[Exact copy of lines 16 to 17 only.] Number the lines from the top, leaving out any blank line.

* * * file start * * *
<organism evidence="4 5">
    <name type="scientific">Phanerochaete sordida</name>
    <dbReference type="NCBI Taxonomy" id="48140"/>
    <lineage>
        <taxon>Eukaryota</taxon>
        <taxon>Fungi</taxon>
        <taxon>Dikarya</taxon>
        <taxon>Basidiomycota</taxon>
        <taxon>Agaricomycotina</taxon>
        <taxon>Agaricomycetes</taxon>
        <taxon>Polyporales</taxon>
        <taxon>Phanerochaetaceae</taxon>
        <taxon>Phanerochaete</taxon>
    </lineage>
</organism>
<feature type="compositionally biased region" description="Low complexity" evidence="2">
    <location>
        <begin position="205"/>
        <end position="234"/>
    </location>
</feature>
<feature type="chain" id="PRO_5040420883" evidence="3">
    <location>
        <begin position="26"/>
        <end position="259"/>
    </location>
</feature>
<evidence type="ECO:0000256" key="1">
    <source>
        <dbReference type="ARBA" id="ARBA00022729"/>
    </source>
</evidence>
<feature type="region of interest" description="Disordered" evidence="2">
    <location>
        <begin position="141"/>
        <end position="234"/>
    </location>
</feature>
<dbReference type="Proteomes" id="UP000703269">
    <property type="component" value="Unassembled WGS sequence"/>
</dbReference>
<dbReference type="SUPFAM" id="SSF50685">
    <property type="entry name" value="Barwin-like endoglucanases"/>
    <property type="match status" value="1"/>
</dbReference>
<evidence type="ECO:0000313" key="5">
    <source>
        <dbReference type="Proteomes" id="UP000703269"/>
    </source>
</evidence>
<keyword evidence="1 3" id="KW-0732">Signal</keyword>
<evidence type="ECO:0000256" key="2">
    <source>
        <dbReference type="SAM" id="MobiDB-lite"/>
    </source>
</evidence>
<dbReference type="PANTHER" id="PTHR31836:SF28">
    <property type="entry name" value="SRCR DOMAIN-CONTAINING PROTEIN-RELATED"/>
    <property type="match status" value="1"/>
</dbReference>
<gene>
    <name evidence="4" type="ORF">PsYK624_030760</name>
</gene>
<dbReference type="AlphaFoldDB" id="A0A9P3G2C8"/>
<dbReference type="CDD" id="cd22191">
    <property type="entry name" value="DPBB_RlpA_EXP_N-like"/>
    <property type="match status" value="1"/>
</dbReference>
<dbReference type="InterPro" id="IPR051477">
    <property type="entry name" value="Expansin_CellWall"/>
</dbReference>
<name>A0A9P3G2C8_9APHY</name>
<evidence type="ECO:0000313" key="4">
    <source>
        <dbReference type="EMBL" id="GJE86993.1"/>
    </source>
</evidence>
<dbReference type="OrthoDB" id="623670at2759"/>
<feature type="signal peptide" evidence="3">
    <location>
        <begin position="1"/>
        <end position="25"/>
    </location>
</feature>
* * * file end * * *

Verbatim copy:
<feature type="compositionally biased region" description="Low complexity" evidence="2">
    <location>